Salt. UK consumers' perceptions and consumption patterns

Charlotte Kenten*, Annabelle Boulay, Gene Rowe

*Corresponding author for this work

Research output: Contribution to journalArticlepeer-review

30 Citations (Scopus)

Abstract

This study investigated UK consumers' perceptions, knowledge and understanding of the salt they consume in their diet and the significance of this for their health. Ten focus groups were conducted in two UK cities (Norwich and London) with a total of 72 participants. Most participants were unaware of the advised salt guidelines (6 g per day), or what this equated to within their diet, mainly because they were unclear about how much salt they consumed, given that much is 'hidden' in pre-prepared foods. However, participants were aware of the link between high salt intake and certain negative health associations, though they were unsure about the precise connection. As such, consumption practices were largely driven by habit and lifestyle choices, rather than health considerations. The paper concludes by suggesting that further salt awareness campaigns are needed and that these should be made more relevant to consumers by addressing specific knowledge deficits (such as the presence of 'hidden' salt), although given the intractable nature of human behaviour, more direct efforts to lower salt content (e.g. through manufacturing changes) might be required.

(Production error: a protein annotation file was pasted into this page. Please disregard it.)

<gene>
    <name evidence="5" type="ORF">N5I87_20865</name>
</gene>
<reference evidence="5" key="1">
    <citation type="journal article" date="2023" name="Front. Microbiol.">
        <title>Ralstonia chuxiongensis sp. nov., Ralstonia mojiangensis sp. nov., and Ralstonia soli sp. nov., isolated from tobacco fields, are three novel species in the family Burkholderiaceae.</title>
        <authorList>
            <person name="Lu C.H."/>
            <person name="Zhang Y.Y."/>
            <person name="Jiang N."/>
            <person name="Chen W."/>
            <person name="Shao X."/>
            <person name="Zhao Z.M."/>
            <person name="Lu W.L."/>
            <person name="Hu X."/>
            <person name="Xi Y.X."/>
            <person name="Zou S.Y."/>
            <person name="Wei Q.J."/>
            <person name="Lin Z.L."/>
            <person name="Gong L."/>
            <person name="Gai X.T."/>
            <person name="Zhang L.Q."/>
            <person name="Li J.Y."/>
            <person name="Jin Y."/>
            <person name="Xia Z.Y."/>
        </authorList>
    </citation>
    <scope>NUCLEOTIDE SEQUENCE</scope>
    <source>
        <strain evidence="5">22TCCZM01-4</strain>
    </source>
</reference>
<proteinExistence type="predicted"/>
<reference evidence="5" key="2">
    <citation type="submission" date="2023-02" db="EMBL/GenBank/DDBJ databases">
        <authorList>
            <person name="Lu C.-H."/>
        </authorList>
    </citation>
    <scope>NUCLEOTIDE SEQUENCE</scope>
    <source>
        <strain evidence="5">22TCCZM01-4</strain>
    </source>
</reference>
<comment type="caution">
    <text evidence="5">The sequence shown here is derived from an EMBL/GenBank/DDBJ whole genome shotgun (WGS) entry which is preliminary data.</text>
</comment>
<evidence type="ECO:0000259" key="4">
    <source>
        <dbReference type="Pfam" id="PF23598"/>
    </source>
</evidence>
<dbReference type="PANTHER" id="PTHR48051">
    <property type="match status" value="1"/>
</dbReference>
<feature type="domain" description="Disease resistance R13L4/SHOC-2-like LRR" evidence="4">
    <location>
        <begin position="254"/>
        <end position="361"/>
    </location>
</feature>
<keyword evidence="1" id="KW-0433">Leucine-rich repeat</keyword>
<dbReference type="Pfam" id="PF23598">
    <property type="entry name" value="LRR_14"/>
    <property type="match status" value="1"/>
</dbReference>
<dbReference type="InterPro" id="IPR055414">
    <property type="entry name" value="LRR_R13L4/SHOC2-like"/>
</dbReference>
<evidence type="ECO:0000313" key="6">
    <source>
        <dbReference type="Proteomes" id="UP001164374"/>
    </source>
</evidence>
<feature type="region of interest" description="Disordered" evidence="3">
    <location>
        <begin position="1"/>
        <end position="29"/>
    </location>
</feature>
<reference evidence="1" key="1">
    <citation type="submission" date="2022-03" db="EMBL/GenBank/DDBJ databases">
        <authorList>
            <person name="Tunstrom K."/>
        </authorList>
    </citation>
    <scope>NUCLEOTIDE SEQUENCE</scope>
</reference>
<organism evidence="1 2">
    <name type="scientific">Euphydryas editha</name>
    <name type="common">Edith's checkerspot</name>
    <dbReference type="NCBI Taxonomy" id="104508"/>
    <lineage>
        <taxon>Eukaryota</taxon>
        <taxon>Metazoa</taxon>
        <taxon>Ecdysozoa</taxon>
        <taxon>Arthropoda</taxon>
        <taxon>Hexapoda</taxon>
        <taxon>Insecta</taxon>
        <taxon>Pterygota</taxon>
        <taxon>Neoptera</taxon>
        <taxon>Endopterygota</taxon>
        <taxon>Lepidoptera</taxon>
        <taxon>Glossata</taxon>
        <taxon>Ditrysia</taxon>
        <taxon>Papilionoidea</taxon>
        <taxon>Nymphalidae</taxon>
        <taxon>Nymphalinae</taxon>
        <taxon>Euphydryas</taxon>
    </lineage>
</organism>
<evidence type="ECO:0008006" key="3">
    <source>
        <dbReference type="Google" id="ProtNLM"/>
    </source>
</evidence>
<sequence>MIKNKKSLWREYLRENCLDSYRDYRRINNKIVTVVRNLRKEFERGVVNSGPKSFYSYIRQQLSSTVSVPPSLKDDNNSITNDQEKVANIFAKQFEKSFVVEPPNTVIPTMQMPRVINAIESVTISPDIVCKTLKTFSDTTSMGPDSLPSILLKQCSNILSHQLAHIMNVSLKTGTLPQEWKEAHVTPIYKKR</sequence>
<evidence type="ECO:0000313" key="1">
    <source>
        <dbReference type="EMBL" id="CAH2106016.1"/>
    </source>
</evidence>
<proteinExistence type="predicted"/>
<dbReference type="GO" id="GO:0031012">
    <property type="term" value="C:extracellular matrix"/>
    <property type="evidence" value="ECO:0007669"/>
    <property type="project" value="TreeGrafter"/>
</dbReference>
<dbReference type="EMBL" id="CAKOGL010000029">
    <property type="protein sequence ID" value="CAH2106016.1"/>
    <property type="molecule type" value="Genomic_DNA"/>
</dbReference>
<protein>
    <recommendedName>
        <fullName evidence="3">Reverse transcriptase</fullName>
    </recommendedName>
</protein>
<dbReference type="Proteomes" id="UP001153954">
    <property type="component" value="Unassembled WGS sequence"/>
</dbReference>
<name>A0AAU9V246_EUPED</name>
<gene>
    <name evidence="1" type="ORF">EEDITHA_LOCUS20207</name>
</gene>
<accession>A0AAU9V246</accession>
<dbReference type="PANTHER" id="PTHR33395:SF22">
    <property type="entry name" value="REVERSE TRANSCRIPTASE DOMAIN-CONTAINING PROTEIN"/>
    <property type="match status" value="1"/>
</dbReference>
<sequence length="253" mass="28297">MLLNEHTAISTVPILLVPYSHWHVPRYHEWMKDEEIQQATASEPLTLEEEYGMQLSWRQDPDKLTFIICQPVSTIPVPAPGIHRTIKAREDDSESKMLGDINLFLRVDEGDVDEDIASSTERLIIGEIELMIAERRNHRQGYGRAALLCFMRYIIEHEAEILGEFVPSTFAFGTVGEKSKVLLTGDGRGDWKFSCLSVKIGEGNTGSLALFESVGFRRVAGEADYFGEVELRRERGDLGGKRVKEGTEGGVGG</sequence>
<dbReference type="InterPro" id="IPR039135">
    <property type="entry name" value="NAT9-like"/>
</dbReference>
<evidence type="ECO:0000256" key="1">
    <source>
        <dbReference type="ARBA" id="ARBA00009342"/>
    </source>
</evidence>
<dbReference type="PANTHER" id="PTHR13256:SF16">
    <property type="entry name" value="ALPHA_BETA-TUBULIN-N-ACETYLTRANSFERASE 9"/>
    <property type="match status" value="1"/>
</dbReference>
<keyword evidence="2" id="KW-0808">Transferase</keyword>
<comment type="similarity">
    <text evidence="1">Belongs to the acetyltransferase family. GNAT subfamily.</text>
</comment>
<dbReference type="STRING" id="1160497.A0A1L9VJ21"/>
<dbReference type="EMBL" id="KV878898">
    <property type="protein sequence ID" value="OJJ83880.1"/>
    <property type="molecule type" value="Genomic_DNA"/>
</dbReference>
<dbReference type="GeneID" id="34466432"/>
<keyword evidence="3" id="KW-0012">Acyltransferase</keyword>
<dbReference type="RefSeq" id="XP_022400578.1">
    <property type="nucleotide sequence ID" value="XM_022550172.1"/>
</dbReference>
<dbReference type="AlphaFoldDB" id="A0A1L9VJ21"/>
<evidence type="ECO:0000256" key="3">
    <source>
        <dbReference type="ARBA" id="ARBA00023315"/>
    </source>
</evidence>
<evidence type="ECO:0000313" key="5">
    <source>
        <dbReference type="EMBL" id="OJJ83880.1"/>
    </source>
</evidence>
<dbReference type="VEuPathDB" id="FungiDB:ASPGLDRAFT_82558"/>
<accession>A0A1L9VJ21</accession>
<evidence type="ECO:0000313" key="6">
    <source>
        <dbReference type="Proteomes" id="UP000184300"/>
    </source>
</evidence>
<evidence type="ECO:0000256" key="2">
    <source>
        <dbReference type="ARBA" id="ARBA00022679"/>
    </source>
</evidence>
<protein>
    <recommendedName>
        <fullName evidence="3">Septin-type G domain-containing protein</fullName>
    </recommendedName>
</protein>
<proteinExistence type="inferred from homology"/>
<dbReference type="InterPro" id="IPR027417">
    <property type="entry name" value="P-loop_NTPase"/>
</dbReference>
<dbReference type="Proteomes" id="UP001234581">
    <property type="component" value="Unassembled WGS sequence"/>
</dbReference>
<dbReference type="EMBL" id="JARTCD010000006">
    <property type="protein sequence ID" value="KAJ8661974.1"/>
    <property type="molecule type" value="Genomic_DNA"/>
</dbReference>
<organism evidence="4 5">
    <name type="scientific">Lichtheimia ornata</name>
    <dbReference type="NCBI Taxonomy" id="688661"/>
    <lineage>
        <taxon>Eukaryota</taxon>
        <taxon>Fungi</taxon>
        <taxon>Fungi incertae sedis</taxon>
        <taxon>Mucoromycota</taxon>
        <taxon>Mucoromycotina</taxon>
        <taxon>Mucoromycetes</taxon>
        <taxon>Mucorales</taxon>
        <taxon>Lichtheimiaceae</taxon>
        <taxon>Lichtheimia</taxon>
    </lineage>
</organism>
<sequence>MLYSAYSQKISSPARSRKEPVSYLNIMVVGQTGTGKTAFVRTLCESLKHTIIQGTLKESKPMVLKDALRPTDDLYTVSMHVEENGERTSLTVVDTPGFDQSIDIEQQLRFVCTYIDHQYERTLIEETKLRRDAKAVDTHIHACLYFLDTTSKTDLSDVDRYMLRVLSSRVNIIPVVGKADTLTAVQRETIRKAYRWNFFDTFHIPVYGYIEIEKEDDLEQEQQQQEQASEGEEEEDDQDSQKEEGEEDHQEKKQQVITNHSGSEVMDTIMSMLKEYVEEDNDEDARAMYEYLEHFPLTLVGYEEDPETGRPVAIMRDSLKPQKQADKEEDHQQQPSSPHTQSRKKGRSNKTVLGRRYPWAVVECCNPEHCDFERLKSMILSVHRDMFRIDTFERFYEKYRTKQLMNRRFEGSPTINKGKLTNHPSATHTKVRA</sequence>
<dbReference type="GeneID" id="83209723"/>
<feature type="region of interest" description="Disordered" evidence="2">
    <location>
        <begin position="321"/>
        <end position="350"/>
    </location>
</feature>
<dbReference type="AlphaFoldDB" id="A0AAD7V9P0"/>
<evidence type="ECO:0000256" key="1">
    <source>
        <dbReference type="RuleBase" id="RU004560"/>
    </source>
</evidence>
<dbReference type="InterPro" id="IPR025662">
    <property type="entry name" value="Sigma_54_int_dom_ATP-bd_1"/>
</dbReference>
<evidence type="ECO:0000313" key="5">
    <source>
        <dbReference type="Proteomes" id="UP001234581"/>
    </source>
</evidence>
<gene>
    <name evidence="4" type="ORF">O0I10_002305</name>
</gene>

Original languageEnglish
Article numberN/A
Pages (from-to)104-111
Number of pages8
JournalAppetite
Volume70
Issue numberN/A
DOIs
Publication statusPublished - 1 Nov 2013

Keywords

  • Salt
  • Consumers
  • Qualitative
  • Focus groups
  • Health
  • UK
  • BLOOD-PRESSURE
  • FOCUS GROUPS
  • FOOD
  • REDUCTION
  • HEALTHY
  • FRUIT
  • HYPERTENSION
  • DISEASE

Fingerprint

Dive into the research topics of 'Salt. UK consumers' perceptions and consumption patterns'. Together they form a unique fingerprint.

Cite this